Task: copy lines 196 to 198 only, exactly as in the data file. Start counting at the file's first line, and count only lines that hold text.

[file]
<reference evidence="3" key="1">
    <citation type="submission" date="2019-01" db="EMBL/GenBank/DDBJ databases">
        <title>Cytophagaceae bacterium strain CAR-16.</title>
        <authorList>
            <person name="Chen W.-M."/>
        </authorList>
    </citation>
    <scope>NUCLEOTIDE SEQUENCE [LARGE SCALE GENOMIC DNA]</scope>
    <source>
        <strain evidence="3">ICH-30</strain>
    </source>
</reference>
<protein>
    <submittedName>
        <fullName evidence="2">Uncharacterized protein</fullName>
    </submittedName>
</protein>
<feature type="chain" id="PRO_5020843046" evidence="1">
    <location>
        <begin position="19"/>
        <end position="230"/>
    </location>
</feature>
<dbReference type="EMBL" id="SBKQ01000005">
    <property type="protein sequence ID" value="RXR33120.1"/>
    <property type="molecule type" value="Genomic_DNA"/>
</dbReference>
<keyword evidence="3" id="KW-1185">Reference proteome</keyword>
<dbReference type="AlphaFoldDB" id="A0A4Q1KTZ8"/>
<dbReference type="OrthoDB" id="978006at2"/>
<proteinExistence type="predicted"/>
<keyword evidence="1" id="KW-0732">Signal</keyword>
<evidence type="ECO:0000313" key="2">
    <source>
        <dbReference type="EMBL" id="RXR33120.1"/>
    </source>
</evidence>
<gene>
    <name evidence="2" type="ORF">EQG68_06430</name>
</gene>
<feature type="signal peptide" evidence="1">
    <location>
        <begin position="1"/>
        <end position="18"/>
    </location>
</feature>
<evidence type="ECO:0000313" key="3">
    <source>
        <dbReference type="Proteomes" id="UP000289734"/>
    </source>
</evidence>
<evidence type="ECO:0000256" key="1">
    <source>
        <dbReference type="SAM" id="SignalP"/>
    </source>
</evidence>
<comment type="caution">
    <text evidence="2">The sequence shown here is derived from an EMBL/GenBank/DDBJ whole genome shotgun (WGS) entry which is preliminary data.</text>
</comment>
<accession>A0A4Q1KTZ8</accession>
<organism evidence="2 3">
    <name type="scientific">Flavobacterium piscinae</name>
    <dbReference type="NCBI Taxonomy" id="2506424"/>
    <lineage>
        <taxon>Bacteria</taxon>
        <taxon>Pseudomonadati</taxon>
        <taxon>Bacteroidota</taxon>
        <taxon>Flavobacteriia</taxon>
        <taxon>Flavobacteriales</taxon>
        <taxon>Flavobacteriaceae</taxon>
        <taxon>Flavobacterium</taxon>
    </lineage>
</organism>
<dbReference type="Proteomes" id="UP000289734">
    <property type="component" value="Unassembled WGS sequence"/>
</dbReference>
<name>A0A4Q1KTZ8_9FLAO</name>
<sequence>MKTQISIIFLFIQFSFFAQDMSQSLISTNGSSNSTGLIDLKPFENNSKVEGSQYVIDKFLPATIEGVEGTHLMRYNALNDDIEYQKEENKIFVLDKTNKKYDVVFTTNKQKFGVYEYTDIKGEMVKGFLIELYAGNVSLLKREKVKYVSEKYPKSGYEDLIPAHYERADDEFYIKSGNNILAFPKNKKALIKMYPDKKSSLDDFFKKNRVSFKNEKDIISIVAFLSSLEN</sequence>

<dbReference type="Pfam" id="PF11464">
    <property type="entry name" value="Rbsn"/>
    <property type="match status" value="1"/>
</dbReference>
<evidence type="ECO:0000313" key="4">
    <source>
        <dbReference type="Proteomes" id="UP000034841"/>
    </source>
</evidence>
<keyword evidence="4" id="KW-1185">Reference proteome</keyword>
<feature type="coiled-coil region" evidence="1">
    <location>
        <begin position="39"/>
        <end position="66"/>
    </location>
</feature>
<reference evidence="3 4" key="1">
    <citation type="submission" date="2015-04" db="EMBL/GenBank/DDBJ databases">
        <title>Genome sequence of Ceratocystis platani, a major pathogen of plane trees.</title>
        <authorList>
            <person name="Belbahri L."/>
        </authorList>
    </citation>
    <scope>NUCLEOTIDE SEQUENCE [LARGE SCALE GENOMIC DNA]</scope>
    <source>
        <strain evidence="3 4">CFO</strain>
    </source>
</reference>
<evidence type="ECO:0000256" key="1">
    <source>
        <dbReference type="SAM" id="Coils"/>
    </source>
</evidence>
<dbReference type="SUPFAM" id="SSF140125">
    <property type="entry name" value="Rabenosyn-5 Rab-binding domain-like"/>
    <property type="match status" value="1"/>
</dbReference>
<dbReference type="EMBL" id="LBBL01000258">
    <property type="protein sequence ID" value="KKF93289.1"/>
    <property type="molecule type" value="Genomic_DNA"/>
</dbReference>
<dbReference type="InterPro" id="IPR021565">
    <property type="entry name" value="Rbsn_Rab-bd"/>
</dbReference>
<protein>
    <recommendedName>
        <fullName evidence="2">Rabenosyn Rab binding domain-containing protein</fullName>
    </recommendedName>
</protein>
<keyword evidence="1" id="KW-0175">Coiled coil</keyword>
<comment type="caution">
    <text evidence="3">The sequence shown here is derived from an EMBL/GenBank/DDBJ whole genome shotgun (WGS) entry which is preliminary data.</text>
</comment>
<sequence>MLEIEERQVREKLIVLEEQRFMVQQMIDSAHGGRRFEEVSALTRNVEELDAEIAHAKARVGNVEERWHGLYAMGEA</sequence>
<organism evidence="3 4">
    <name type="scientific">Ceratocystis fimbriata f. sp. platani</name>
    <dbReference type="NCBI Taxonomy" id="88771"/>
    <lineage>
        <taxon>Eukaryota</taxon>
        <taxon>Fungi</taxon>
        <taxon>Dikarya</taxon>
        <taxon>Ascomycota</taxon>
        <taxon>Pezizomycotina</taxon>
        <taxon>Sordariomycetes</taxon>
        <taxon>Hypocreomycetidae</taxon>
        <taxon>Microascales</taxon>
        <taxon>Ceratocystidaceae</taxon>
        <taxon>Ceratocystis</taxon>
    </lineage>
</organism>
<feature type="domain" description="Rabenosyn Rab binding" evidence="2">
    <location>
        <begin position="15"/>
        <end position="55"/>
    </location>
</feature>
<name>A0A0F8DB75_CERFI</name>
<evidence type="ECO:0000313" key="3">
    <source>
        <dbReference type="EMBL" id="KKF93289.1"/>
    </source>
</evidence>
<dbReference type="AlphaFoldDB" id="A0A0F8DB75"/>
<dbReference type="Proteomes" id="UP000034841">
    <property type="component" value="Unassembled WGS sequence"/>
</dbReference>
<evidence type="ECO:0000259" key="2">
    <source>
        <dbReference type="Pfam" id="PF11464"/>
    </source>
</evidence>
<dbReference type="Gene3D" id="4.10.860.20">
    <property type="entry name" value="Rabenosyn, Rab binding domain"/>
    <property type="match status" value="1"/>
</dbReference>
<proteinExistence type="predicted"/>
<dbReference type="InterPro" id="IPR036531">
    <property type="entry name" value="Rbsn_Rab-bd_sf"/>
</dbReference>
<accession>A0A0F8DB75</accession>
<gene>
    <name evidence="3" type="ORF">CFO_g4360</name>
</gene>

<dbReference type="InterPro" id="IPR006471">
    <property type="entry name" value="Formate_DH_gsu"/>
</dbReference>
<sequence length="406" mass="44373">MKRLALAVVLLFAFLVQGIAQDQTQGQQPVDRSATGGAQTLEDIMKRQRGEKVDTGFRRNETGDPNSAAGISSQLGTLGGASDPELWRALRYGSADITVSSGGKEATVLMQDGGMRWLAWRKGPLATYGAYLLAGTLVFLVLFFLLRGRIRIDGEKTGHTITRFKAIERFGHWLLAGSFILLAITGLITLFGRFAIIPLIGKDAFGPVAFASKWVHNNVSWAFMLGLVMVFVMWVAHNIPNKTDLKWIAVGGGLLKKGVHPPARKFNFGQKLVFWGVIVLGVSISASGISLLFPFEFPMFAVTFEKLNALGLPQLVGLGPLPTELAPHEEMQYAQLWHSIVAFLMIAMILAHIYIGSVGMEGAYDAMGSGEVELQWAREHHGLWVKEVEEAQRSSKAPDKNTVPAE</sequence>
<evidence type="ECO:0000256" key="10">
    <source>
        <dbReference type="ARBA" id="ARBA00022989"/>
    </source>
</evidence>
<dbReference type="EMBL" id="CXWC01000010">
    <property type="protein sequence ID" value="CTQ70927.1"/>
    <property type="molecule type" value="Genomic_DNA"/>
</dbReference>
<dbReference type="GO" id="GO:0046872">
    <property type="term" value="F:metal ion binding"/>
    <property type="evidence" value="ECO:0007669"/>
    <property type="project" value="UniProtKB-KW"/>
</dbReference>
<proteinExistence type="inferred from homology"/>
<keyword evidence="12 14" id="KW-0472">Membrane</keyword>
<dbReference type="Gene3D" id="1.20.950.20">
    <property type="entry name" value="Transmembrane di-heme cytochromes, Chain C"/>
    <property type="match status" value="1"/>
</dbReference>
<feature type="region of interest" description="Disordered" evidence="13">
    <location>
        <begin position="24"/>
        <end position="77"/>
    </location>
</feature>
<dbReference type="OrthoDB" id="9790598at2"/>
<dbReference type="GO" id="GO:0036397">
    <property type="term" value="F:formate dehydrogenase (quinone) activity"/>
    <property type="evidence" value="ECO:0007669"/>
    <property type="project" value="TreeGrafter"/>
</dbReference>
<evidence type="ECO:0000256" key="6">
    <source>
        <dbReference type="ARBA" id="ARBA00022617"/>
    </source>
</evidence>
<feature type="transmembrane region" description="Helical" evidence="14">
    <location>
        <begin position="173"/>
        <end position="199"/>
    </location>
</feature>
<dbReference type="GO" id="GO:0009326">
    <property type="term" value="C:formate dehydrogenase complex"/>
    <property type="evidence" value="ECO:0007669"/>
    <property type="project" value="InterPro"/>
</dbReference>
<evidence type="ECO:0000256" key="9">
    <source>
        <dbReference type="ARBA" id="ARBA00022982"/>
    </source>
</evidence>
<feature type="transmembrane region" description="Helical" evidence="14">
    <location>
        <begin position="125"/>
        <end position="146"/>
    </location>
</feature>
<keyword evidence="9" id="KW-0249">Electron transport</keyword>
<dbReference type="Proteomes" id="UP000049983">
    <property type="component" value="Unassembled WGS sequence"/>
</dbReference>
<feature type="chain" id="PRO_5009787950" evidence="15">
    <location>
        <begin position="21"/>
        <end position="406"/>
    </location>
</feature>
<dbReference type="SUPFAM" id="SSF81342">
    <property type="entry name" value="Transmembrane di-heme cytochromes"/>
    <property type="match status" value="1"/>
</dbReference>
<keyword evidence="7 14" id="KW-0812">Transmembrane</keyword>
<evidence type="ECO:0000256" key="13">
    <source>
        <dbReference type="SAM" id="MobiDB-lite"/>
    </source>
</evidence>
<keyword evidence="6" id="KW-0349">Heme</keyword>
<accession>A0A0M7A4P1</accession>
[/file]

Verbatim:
    <property type="term" value="F:metal ion binding"/>
    <property type="evidence" value="ECO:0007669"/>
    <property type="project" value="UniProtKB-KW"/>